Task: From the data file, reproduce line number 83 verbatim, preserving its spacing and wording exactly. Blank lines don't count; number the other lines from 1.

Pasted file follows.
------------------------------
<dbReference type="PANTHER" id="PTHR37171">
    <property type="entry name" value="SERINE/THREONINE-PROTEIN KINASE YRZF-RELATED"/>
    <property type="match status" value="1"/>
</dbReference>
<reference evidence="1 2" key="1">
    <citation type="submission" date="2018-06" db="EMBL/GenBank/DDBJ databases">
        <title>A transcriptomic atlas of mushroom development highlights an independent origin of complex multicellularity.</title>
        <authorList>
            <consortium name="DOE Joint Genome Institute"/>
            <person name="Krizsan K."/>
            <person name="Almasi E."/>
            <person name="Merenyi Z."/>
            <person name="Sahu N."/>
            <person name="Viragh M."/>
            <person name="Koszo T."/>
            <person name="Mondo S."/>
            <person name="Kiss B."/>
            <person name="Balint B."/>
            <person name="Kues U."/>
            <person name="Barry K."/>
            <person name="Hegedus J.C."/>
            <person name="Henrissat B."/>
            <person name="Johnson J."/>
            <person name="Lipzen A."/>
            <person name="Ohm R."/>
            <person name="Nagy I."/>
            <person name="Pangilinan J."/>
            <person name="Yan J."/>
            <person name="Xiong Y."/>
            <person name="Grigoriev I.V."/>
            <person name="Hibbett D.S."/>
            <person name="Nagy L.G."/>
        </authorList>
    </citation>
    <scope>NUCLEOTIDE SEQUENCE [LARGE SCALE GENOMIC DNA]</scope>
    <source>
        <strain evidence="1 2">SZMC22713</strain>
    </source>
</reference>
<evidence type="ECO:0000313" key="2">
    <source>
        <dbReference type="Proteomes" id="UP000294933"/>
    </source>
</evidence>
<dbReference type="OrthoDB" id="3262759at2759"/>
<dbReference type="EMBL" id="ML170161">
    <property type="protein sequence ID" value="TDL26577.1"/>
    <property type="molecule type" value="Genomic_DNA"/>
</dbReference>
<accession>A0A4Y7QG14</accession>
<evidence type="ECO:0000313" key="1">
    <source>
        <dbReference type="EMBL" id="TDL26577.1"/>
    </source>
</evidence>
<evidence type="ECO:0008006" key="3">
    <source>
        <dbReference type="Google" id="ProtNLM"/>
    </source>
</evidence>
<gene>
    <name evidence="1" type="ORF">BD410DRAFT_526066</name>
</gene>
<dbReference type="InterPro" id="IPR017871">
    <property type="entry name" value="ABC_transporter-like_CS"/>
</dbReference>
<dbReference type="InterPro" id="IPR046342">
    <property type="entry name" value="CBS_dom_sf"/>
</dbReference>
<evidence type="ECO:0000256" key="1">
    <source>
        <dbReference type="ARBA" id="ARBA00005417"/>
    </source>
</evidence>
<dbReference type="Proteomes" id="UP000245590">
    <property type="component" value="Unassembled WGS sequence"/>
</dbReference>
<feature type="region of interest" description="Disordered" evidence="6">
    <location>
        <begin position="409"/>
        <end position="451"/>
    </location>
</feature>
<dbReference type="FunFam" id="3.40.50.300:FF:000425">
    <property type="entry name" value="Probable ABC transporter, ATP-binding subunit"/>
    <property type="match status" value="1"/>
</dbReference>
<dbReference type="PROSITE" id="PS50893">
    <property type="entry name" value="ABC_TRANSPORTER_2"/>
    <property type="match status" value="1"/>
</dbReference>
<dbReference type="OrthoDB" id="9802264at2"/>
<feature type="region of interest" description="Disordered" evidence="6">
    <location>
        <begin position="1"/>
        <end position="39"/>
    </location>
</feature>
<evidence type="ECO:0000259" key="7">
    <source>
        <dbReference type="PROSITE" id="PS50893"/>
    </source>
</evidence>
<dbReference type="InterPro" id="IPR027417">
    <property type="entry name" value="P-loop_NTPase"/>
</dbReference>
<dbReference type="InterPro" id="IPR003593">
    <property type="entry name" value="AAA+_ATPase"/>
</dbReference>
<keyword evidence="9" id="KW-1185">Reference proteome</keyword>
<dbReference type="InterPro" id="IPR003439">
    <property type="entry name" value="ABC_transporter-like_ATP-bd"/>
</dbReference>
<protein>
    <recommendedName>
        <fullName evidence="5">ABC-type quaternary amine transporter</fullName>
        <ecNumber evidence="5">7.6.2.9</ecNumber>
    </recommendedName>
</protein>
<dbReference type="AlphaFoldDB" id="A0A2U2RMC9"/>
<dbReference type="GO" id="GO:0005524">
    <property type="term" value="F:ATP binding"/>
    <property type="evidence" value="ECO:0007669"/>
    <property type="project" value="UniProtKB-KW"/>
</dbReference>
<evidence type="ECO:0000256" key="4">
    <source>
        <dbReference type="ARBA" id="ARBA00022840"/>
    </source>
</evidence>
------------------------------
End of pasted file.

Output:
</feature>